Iran's currency reaches lowest value ever against the dollar

Iran’s currency has dropped to its lowest value ever against the dollar as officials warn Iranian exporters to bring their foreign earnings home from abroad

TEHRAN, Iran -- Iran’s currency on Monday dropped to its lowest value ever against the dollar and officials warned Iranian exporters to bring their foreign earnings home from abroad.

Money exchange shops briefly traded the Iranian rial 200,000 for a dollar and later in the day, the currency was valued at 198,000 rials against the dollar. The lows were a new record after the rial on Saturday traded at 190,000 for the dollar.

The plunge of the rial comes amid severe U.S. sanctions imposed on Tehran. Iran's Senior Vice President Eshaq Jahangiri on Monday urged Iranian exporters to bring home their earnings from abroad. Last week, Jahangiri said Iran’s oil revenues have plummeted to $8 billion from $100 billion in 2011.

The country’s commerce ministry warned that it would revoke export licenses for those who fail to comply and bring the hard currency home while Iran's central bank said on Sunday that it would publish the names of the violators.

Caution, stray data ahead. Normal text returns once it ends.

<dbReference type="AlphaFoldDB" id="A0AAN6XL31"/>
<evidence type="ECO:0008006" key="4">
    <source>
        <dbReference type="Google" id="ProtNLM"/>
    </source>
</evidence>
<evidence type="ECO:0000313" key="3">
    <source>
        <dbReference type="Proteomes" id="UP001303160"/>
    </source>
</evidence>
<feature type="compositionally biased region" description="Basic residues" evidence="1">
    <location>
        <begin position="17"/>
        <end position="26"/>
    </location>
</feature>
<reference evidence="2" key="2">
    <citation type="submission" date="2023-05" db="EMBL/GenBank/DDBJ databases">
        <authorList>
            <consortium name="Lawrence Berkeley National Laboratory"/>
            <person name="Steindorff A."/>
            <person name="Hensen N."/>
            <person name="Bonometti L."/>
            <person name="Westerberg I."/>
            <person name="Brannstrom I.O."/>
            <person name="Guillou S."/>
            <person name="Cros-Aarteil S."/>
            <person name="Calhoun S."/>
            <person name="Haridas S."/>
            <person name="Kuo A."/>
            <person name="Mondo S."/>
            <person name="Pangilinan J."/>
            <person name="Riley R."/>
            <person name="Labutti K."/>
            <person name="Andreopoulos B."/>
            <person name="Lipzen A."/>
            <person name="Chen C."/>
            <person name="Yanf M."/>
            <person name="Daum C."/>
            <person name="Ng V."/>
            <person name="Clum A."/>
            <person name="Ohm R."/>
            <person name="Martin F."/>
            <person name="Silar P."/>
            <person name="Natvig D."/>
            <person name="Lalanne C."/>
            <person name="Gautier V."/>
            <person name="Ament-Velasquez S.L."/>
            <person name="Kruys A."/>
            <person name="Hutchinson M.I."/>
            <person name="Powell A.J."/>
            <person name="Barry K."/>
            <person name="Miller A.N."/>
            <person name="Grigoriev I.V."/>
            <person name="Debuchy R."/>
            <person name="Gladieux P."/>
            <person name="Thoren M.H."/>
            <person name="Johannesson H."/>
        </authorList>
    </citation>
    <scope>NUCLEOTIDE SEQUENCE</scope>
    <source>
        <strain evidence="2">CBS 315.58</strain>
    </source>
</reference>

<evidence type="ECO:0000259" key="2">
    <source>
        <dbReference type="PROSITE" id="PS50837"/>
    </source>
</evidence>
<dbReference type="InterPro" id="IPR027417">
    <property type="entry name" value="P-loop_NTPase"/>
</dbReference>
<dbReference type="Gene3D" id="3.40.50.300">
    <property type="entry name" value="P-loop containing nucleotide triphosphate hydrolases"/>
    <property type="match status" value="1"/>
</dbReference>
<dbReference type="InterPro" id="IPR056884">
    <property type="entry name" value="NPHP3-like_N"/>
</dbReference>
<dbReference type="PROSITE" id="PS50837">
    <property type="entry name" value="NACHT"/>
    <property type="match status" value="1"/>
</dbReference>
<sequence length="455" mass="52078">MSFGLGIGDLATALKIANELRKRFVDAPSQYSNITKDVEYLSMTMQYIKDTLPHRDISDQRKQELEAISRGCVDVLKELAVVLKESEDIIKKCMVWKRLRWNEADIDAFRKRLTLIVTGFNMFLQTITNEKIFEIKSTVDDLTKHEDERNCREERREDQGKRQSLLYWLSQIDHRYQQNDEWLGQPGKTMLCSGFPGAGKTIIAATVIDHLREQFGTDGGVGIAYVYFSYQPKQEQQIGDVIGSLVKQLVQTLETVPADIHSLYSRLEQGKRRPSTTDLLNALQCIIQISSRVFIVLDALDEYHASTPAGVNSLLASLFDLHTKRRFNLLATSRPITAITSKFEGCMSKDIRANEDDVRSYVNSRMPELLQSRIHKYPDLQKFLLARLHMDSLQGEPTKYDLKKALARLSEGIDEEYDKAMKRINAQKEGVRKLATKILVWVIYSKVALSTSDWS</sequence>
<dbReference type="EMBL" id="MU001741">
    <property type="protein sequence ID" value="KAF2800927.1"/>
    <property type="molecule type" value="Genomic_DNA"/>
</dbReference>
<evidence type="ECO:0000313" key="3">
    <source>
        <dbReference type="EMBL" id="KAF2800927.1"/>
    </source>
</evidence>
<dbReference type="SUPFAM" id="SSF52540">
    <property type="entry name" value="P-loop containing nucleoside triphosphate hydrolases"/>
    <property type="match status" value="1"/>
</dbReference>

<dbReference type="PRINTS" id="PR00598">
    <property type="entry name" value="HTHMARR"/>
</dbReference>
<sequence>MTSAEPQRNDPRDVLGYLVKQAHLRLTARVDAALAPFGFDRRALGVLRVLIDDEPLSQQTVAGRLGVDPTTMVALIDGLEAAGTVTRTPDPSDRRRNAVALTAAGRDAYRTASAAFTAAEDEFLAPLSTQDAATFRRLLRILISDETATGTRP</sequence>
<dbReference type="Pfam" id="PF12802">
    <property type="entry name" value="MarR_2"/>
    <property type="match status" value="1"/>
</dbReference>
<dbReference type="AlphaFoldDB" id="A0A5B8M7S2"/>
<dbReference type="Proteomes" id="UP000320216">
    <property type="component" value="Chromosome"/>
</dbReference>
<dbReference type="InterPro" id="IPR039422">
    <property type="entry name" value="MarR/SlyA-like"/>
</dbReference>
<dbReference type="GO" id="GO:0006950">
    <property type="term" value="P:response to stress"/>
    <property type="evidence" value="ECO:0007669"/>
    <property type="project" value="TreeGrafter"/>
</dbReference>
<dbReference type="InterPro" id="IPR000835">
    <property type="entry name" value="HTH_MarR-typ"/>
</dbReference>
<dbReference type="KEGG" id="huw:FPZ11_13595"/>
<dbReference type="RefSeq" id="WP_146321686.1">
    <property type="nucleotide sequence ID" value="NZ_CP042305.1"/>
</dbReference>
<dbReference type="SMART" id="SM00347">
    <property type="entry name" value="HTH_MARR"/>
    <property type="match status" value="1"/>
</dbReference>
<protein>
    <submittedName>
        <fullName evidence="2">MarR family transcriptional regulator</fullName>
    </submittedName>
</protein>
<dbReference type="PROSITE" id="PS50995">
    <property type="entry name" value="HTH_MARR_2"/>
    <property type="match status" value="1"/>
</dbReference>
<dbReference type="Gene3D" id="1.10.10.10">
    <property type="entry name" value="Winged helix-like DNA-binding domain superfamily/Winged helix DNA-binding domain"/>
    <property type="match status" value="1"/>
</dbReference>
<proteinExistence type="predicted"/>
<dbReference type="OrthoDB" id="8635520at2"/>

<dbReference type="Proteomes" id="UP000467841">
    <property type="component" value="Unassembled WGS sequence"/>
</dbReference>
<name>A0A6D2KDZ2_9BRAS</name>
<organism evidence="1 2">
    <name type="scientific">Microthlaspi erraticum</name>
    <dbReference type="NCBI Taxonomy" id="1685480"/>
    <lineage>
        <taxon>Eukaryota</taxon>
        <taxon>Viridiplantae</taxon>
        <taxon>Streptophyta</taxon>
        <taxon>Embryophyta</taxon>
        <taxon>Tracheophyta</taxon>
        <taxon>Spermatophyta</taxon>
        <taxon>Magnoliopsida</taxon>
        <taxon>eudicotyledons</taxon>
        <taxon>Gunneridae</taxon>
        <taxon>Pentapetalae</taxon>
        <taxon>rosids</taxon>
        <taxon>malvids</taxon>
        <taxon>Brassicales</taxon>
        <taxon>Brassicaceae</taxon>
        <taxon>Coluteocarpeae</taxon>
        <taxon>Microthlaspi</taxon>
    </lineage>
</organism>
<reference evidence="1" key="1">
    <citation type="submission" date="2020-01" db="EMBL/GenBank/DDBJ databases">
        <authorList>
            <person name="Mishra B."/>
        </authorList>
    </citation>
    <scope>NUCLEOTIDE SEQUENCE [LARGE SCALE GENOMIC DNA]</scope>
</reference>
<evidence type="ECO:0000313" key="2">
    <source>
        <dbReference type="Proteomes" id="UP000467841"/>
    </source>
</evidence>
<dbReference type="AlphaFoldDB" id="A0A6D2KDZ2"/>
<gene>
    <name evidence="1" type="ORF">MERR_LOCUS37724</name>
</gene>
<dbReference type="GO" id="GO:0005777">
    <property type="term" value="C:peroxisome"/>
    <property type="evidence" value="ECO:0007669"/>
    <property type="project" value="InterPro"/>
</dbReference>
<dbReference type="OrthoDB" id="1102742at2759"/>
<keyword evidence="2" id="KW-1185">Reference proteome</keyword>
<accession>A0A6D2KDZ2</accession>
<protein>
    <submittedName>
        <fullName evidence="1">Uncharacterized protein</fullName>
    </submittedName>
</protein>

Iranian companies reportedly export non-oil products in the value of more than 40 billion dollars a year, and officials say about half of that money stays abroad.

The rial has tumbled from a rate of 32,000 rials to $1 at the time of Tehran’s 2015 nuclear deal with world powers. The currency unexpectedly rallied for some time after President Donald Trump’s decision to withdraw the U.S. from the nuclear deal and reimpose crippling trade sanctions on Iran more than two years ago.

The sanctions have caused Iran’s oil exports, the country’s main source of income, to fall sharply.